How to Encourage Kids to Read (Plus Some Modern Children's Classics)
Martha Brockenbrough is the author of The Game of Love and Death, Devine Intervention, and Alexander Hamilton, Revolutionary, among other books for young readers. She's the founder of National Grammar Day and SPOGG, the Society for the Promotion of Good Grammar.
As a kid, I loved nothing more than lying on the grass in the summer reading books. Nancy Drew. Judy Blume. Lloyd Alexander. I used to rip through a novel a day, and when I ran out of new things to read, I'd start over with the old ones.
Not every kid has that same love of reading. One of my kids has dyslexia and it's hard for her. The other, well, let's just say she can do things on Minecraft that probably require government security clearance.
Even so, it's important for kids to keep those reading skills up. The trick for parents is supporting this without turning reading into an assignment, or worse, something that feels like a punishment.
This is where putting kids in charge of their reading makes a big difference. All reading counts: graphic novels, magazine articles, instructions for games. It's important for parents and caregivers to respect and value all reading.
A trip to the library can be a great idea for a lot of reasons: It's free. It's air conditioned. And kids will have many books to choose from. What's more, librarians love matching books to readers.
This is infinitely better than asking your friends and relatives on Facebook for suggestions. Let's face it. Aunt Marge hasn't read a kids' book since 1951. And, well, a lot has been published since Catcher in the Rye. I don't know why grownups expect kids to get really excited about classic books. It's not like they're fainting over Elvis these days. And while kids might appreciate Elvis and his songs, it's as ridiculous to be hung up on classic books as it is to reject any music written after the stuff of our own generations.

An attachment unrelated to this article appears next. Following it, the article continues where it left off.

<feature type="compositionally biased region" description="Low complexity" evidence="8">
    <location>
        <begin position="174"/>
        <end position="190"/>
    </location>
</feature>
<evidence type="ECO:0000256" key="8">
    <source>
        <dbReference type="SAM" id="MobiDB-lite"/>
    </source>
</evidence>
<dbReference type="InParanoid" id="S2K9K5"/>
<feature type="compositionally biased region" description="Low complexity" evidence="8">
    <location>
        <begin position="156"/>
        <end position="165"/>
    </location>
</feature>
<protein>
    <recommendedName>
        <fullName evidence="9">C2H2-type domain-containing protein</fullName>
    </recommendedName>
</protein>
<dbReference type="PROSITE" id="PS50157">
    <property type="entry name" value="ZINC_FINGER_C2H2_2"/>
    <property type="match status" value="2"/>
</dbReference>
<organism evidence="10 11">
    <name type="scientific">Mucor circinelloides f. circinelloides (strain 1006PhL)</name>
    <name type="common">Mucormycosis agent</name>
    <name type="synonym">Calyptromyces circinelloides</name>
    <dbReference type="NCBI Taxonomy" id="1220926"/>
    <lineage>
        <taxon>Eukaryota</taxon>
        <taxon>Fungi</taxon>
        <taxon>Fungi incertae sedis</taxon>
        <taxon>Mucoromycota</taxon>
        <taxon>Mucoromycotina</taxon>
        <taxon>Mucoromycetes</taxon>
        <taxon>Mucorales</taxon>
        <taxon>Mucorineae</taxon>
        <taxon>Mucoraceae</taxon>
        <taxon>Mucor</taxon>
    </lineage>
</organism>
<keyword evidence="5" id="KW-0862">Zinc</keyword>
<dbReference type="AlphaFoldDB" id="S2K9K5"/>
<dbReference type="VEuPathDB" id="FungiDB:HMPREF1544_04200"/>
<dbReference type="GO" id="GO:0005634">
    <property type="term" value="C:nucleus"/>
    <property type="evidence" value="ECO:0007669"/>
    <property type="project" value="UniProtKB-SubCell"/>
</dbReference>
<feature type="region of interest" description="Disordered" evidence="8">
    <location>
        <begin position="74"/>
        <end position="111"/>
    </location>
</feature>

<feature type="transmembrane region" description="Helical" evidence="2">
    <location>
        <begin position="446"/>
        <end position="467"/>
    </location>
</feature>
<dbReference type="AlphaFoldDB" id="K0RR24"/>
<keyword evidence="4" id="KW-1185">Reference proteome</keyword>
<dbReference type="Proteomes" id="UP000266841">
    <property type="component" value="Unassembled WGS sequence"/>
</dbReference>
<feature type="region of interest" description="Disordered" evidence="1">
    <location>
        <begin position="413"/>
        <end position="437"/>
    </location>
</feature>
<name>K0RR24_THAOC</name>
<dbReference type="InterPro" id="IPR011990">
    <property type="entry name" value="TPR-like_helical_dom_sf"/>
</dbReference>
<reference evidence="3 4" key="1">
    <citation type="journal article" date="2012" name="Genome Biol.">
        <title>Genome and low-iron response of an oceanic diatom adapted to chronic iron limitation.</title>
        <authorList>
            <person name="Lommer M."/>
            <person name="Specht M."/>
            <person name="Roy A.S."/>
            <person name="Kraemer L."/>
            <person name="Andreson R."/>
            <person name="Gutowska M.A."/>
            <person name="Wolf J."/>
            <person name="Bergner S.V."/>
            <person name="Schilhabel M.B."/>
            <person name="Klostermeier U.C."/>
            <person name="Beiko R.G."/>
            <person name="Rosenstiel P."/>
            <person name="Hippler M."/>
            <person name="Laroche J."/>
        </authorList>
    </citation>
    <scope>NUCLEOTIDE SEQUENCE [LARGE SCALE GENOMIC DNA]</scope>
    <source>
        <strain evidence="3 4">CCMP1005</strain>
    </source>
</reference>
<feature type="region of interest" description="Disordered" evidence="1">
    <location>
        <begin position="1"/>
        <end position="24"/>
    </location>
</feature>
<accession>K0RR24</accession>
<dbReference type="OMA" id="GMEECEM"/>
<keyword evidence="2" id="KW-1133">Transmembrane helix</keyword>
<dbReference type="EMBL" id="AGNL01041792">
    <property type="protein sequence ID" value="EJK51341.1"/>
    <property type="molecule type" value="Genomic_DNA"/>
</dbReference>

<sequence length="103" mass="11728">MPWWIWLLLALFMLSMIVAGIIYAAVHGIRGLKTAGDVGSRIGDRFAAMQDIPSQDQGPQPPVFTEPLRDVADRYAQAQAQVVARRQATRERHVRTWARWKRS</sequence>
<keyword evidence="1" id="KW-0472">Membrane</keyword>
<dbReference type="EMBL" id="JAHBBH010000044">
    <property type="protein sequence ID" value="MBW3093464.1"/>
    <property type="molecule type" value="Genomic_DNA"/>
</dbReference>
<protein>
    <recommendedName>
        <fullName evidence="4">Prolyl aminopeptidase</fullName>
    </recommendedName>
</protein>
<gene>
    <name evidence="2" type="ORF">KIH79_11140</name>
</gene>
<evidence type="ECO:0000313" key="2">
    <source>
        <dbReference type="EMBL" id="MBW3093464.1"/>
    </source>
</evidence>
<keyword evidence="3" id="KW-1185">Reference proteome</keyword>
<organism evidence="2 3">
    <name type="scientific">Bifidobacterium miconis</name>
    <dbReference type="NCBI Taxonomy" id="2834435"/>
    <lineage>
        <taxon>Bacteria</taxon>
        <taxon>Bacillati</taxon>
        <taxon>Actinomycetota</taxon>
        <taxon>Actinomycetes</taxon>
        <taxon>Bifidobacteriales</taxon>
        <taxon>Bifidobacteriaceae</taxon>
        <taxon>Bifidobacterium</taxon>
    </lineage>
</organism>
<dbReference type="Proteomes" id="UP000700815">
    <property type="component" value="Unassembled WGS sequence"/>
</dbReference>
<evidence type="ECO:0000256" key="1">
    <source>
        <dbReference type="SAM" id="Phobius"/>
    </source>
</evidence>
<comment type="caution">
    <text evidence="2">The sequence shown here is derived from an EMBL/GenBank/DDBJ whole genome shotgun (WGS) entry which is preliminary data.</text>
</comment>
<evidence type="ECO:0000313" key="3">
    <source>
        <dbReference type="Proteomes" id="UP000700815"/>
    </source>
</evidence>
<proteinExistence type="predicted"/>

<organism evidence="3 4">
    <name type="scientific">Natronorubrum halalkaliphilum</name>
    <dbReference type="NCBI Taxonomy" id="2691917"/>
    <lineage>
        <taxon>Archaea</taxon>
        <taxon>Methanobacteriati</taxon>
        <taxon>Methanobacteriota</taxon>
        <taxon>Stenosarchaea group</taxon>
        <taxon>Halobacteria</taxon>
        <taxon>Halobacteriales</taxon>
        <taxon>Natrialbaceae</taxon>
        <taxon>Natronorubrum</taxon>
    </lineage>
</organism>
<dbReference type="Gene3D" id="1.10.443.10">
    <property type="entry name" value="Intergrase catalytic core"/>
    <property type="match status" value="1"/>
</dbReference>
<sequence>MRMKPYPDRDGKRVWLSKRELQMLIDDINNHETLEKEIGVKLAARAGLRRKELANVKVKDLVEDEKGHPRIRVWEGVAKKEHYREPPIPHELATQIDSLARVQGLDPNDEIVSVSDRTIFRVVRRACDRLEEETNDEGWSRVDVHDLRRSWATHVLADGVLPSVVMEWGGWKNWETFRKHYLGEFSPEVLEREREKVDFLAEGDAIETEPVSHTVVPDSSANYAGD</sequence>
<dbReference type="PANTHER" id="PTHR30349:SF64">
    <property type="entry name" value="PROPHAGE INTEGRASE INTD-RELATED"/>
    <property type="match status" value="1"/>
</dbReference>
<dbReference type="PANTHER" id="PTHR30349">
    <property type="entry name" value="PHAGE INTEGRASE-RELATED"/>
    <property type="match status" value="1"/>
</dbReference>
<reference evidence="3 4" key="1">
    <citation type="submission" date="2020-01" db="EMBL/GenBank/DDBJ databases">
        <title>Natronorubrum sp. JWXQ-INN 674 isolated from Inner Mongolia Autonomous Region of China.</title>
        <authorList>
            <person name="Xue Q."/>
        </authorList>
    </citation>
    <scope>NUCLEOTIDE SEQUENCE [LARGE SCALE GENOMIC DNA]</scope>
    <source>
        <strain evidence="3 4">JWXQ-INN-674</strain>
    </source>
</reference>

Besides, there's such a thing as a modern classic. Here are a few:
For picture books, consider Over and Under the Pond by Kate Messner and Chris Silas O'Neal. This is a gorgeously illustrated nonfiction book that will enhance any summer trip to a pond. (And there are others by the same author-illustrator team).
Likewise, Neighborhood Sharks by Katherine Roy is a really cool close-up look at the spectacular great white sharks that live near San Francisco. While it is an illustrated picture book, it's sophisticated enough for older readers too—the perfect thing for an older sibling to read aloud to a younger.
For middle grade novels, Orphan Island by Laurel Snyder is a riveting, realistic-feeling fantasy about children growing up without adults in an environment that cares for them until the day arrives and it's time for them to leave. It's a beautiful metaphor for childhood, and the sort of book that leaves lots of room for the imagination.
The Shadow Cipher: York #1 by Laura Ruby is a big, fat mystery that eager readers will love—and because it's the first in a series, will clamor for more. Set in an alternative steampunk New York, it follows kids as they solve ciphers and hunt for a long-hidden treasure. As soon as time machines are invented, I'm sending myself a copy to the summer of 1977.
Check out more of our back-to-school coverage:
Rick Riordan's Books to Hook Middle School Readers
Great Children's Books for Young History Buffs
As Diverse Kids' Books Increase, A Chance for More Muslim Stories
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